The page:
Traditional Board Games

Nine Men's Morris: a Worldwide Classic

Nine men's morris, by Oxbow Games and the York Archaeological Trust.
Nine men's morris, by Oxbow Games and the York Archaeological Trust.

Sunday, 26th June 2016

Nine Men's Morris is so old that it's impossible to say where it originated.  The earlest boards are estimated to date before 2000 B.C., and were found in Troy.  But boards have been found from Bronze Age Ireland and Egypt to 1st century Sri Lanka.  The Romans took it to various corners of their empire, and it is found in Viking Age Norway, Tudor England, Spanish America and Colonial Era U.S.  While there are older games, there are none whose rules have survived more than four thousand years.

When selecting games to include in A Book of Historic Board Games, one of my criteria that I have not yet mentioned is that I wanted to have games of many eras, from remote antiquity to the nineteenth century.  Nine men's morris therefore flies the flag for pre-classical antiquity.  Its long history provides plenty of interesting history to recount, too, not just its wide distribution but the periods of enthusiasm when its tactics were given in-depth analysis like those of chess.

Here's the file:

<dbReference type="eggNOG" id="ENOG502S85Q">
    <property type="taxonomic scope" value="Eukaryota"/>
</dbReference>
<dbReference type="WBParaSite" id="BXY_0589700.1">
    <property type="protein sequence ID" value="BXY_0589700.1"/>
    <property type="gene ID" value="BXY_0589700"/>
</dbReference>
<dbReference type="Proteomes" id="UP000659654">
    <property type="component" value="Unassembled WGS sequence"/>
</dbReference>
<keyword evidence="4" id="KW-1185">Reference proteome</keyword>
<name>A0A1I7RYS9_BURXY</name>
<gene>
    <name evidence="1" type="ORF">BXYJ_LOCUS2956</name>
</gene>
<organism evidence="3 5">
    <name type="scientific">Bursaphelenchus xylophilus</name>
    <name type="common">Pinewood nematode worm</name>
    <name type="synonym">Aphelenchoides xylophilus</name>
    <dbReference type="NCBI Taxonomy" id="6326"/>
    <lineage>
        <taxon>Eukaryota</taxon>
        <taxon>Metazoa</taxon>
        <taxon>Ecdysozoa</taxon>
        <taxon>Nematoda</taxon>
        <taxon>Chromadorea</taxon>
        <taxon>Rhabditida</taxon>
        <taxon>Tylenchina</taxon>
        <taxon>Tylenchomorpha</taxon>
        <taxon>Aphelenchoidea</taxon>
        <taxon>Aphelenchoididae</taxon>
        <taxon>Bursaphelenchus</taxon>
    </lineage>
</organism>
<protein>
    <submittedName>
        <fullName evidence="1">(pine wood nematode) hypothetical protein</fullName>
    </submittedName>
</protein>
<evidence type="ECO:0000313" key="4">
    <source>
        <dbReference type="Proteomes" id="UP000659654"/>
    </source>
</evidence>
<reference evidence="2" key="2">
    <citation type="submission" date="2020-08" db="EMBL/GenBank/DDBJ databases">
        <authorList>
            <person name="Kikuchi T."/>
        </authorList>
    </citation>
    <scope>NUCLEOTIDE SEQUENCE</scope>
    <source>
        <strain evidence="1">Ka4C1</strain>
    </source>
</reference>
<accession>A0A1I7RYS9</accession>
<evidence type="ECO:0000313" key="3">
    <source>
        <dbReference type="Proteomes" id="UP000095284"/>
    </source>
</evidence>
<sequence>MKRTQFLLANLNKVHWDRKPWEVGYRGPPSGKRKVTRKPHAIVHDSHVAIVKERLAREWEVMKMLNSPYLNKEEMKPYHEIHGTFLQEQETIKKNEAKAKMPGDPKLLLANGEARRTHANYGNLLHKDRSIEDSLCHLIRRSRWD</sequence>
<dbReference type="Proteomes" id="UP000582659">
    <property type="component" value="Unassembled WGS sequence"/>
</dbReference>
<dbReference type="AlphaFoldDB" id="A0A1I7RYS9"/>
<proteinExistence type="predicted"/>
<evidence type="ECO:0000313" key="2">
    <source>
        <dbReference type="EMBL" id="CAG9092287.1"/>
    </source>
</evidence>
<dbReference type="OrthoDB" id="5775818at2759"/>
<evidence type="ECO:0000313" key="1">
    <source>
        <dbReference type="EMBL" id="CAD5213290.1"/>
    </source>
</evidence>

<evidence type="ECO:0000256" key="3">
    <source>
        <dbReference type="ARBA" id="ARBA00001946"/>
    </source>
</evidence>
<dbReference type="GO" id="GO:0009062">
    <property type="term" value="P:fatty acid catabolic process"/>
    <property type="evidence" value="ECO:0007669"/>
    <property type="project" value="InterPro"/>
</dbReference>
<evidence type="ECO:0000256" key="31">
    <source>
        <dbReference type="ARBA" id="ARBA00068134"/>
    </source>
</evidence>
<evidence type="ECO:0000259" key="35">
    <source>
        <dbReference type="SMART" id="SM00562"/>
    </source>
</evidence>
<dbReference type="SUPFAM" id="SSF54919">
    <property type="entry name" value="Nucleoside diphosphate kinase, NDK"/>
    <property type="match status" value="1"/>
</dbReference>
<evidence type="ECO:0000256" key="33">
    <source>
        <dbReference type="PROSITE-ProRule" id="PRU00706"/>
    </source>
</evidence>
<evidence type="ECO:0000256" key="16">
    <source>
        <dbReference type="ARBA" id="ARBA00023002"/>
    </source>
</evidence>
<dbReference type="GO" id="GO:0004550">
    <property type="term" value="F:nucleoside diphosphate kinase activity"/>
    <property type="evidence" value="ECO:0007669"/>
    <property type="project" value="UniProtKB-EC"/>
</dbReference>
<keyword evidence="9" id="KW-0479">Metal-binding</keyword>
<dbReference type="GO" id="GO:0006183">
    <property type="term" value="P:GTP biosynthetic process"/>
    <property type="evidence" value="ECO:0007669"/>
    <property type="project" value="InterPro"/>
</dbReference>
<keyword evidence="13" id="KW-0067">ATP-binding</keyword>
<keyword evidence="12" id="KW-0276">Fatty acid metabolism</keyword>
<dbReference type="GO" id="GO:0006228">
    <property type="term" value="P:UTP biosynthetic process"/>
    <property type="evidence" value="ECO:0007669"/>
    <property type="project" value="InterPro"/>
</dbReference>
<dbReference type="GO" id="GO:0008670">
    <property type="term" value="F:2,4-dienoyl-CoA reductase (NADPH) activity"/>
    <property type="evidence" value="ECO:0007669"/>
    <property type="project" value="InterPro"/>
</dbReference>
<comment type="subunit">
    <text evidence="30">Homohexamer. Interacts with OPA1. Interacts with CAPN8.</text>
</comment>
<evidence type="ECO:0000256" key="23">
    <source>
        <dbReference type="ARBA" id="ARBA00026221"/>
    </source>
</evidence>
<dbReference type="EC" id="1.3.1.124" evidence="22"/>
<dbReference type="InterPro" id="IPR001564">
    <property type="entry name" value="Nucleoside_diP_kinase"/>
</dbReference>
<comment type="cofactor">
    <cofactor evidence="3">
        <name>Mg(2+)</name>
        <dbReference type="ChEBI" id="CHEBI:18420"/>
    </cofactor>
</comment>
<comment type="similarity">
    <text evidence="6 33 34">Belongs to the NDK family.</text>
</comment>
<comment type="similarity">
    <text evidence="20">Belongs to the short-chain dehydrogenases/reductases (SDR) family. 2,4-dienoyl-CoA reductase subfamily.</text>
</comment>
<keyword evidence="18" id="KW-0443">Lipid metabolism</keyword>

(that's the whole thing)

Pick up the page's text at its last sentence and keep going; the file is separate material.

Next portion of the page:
I had lots of material to draw on, then, for the historical and strategic sections in the Nine Men's Morris chapter in my book, and the game was an obvious choice for inclusion.  If you're interested in the book, then please check out its page on Lulu.


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